KINSHASA (Reuters) – At least 17 people have died in an area of northwestern Democratic Republic of Congo where health officials have now confirmed an outbreak of Ebola, the health ministry said on Tuesday.
It is the ninth time Ebola has been recorded in the central African nation, whose eastern Ebola river gave the deadly virus its name when it was discovered there in the 1970s, and comes less than a year after its last outbreak which killed eight people.
“Our country is facing another epidemic of the Ebola virus, which constitutes an international public health emergency,” the ministry said in a statement.
“We still dispose of the well trained human resources that were able to rapidly control previous epidemics,” it said.
Ebola is believed to be spread over long distances by bats, which can host the virus without dying, as it infects other animals it shares trees with such as monkeys. It often spreads to humans via infected bushmeat.
Before the outbreak was confirmed, local health officials reported 21 patients showing signs of hemorrhagic fever around the village of Ikoko Impenge, near the town of Bikoro. Seventeen of those later died.
Medical teams supported by the World Health Organization and medical charity Medecins Sans Frontieres were dispatched to the zone on Saturday and took five samples from suspected active cases.
Two of those samples tested positive for the Zaire strain of the Ebola virus, the ministry said.
“Since notification of the cases on May 3, no deaths have been reported either among the hospitalised cases or the healthcare personnel,” the statement said.
After Congo’s last Ebola flare-up, authorities there approved the use of a new experimental vaccine but in the end did not deploy it owing to logistical challenges and the relatively minor nature of the outbreak.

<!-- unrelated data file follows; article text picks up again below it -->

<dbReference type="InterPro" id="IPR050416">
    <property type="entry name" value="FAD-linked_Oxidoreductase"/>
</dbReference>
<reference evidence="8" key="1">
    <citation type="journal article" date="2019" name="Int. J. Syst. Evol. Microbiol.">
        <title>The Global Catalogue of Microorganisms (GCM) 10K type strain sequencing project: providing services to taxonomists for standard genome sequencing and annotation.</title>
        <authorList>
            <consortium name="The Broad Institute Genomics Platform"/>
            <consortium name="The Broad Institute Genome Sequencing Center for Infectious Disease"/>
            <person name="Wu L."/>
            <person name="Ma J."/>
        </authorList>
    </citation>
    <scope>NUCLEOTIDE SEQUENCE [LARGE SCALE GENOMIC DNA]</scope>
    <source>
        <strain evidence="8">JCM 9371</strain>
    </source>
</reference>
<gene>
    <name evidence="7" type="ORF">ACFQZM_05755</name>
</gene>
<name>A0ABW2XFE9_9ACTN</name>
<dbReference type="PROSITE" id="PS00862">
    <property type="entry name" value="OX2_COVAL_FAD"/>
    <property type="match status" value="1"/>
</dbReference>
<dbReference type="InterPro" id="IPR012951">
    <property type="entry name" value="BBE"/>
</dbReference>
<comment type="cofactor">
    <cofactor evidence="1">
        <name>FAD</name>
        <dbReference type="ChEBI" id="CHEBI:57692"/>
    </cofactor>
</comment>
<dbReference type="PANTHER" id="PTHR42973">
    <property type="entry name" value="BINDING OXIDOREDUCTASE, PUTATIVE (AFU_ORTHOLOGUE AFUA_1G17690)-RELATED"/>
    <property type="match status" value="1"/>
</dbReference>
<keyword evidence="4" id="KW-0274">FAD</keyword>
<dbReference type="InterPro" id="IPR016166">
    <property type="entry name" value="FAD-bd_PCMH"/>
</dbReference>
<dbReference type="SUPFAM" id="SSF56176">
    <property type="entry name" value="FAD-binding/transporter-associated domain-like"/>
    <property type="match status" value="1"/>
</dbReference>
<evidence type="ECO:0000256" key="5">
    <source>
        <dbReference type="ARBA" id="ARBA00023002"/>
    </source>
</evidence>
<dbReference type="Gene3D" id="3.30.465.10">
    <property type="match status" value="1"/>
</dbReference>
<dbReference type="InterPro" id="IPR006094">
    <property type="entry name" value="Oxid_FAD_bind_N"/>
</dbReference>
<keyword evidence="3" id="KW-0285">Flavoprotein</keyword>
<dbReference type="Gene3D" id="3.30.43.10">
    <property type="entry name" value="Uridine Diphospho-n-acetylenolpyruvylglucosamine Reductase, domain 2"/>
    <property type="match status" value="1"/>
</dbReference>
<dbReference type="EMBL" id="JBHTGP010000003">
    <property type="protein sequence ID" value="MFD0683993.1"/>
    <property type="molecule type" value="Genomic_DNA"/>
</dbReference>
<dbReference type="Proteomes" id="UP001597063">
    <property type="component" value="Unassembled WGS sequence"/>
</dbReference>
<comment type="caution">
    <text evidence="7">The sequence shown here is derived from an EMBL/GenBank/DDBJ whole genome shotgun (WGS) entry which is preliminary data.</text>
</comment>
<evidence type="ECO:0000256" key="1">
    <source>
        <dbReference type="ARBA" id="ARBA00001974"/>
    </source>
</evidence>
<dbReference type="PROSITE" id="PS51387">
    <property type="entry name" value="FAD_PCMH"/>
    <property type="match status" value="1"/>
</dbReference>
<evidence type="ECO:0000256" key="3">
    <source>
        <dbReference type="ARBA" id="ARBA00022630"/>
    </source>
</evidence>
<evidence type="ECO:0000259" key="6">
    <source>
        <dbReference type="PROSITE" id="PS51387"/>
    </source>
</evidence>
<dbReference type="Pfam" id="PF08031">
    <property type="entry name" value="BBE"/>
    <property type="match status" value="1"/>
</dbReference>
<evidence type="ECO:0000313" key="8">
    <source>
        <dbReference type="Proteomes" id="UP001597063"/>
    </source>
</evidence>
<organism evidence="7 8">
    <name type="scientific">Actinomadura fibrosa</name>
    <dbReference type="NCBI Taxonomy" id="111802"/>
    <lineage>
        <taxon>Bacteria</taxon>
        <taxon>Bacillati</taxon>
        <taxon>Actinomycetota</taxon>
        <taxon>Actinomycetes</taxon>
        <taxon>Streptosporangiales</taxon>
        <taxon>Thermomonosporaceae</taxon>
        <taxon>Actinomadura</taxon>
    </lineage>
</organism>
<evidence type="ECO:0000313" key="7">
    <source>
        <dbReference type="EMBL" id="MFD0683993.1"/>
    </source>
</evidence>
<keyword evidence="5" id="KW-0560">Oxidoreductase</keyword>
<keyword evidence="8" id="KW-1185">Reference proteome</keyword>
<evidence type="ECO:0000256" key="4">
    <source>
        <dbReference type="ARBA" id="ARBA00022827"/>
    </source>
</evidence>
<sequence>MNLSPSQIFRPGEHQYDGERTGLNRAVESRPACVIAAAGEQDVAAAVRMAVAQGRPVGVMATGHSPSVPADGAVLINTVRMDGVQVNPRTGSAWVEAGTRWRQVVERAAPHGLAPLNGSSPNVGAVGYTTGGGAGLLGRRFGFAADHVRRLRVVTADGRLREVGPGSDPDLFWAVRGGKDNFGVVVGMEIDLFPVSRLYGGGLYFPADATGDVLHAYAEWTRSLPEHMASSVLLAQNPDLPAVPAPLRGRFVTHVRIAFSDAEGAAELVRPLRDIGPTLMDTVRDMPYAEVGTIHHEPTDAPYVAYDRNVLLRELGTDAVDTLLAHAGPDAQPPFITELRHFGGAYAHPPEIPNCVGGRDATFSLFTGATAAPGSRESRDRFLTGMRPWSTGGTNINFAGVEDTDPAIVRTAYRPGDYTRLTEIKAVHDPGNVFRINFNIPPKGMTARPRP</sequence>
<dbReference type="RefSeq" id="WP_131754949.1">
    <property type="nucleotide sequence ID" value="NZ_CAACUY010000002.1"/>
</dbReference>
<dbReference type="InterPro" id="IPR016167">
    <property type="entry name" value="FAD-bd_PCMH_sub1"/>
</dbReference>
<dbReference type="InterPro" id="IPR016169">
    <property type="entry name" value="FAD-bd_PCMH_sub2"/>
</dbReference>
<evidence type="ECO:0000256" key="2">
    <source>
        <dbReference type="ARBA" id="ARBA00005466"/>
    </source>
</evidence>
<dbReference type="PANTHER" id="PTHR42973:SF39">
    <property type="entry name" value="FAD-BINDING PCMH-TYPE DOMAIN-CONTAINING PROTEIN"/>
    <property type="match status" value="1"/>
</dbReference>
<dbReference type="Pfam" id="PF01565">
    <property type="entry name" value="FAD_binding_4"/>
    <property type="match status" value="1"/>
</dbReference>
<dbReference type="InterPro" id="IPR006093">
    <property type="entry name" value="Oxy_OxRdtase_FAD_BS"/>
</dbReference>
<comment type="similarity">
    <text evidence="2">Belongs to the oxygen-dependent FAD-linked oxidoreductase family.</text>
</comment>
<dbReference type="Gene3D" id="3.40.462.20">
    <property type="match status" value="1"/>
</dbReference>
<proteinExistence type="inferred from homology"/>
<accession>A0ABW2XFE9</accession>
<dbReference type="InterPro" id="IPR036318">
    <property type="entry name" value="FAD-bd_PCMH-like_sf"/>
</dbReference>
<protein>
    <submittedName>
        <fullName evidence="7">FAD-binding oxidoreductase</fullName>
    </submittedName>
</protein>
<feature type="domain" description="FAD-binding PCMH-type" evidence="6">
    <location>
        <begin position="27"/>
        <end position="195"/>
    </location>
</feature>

The worst Ebola epidemic in history ended in West Africa just two years ago after killing more than 11,300 people and infected some 28,600 as it rolled through Guinea, Sierra Leone and Liberia.
Despite regular outbreaks every few years, death tolls in Congo have been significantly lower.
“Our top priority is to get to Bikoro to work alongside the Government of the Democratic Republic of the Congo and partners to reduce the loss of life and suffering related to this new Ebola virus disease outbreak,” said Dr Peter Salama, WHO Deputy Director-General, Emergency Preparedness and Response.
“Working with partners and responding early and in a coordinated way will be vital to containing this deadly disease.”
Health experts credit an awareness of the disease among the population and local medical staff’s experience treating for past successes containing its spread.
Congo’s vast, remote geography also gives it an advantage, as outbreaks are often localized and relatively easy to isolate.
Ikoko Impenge and Bikoro, however, lie not far from the banks of the Congo River, an essential waterway for transport and commerce.
Further downstream the river flows past Democratic Republic of Congo’s capital Kinshasa and Brazzaville, capital of neighboring Congo Republic – two cities with a combined population of over 12 million people.
Writing by Tim Cocks and Joe Bavier; Editing by Richard Balmforth